I’d moved out of home and was living with a bike courier. He got me a job running parcels across Sydney on my old racing bike. My time as a bike courier was short-lived, but I did it long enough to fall in love with riding in the city and the buzz of urban cycling culture. At the unsanctioned alleycat races they organised around the city after work, the bike couriers called it ‘vélo culture’.

Riding in the city felt dangerous in the mid-90s. Actually, it was dangerous in the days before dedicated bike lanes. People would occasionally ask me why I was still riding bikes after a bike accident had taken my dad from me. Shouldn’t I stop? My bike mates never asked me this question. They already knew the answer: ‘Bike riding didn’t take my dad from me, a car did.’

I’ve always felt closest to my dad when I’m on my bike. I’d never let a car take that away from me. And so, I rolled on.

I was listening to FBi community radio one night in 1998 when a University of Sydney student started talking about a ride from Melbourne to Kakadu. My ears pricked up.

The Cycle Against the Nuclear Cycle, he said, was a protest ride aimed at raising awareness about the Jabiluka mine in the Northern Territory. The mine was built on land belonging to the Mirarr Aboriginal people, which was surrounded by, but excluded from, the World Heritage–listed Kakadu National Park. At the end of the interview the host said anyone who was interested in joining the ride should give them a call. So, I called up the radio station.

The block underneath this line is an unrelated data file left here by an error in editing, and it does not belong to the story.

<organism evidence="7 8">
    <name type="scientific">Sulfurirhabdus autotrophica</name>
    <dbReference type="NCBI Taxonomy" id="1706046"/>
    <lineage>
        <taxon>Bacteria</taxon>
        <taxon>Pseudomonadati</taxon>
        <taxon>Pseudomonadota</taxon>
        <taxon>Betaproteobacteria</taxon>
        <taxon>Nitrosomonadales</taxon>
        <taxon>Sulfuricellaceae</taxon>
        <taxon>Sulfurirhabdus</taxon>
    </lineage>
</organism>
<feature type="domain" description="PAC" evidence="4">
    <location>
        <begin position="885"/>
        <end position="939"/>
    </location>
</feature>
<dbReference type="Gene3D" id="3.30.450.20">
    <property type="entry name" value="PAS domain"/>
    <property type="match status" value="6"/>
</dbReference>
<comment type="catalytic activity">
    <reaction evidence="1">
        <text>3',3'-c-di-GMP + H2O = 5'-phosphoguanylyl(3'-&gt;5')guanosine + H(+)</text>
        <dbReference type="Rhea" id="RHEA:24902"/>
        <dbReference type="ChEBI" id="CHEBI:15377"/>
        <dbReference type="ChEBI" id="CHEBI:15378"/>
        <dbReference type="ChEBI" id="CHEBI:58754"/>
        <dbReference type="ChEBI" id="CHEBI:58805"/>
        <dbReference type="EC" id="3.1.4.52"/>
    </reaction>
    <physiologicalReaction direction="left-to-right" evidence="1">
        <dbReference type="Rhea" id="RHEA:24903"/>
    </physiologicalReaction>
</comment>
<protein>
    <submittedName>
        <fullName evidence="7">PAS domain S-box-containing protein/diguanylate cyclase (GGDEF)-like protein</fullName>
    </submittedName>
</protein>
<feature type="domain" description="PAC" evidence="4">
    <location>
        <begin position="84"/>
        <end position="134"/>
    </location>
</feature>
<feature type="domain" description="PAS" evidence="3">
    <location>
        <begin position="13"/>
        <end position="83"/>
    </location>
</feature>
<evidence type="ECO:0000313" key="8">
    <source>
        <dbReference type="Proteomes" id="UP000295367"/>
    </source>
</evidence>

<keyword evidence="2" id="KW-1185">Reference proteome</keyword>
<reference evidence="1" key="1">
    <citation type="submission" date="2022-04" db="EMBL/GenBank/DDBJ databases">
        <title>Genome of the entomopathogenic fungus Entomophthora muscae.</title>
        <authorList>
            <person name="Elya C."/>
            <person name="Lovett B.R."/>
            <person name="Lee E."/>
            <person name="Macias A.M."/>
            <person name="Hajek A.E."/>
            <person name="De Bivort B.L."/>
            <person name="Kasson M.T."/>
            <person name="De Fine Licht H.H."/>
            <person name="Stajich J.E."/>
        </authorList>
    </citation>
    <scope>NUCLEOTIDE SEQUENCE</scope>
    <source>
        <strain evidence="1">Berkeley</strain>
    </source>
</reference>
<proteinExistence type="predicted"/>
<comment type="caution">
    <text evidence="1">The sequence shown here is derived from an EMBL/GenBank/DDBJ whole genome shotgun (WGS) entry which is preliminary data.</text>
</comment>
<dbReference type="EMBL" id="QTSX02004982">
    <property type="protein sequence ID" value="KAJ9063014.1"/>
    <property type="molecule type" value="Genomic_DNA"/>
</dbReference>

I was a 24-year-old electrician when I arrived to meet the other riders at the Friends of the Earth office in Melbourne a few weeks later. Seventeen of us left Melbourne on 20 June for the 4000-odd kilometre ride to Jabiluka. The ABC television show Recovery followed the ride with a weekly update from the road.

Taking on the Stuart Highway is a serious gig on a bike. The Stuart carves a 2834 km path from Port Augusta in South Australia, through Alice Springs and Tennant Creek in the Northern Territory, to Darwin. The highway is flanked by red sand and desert shrubs. It’s beautiful Country.

We camped on red sand at the side of the road when we were out of town. Most nights I slept under the stars in my sleeping bag. I was worried about snakes sharing the sleeping bag with me, but I couldn’t resist the big sky of central Australia. If you stare into the vacuum of space long enough you can almost feel time slowing down.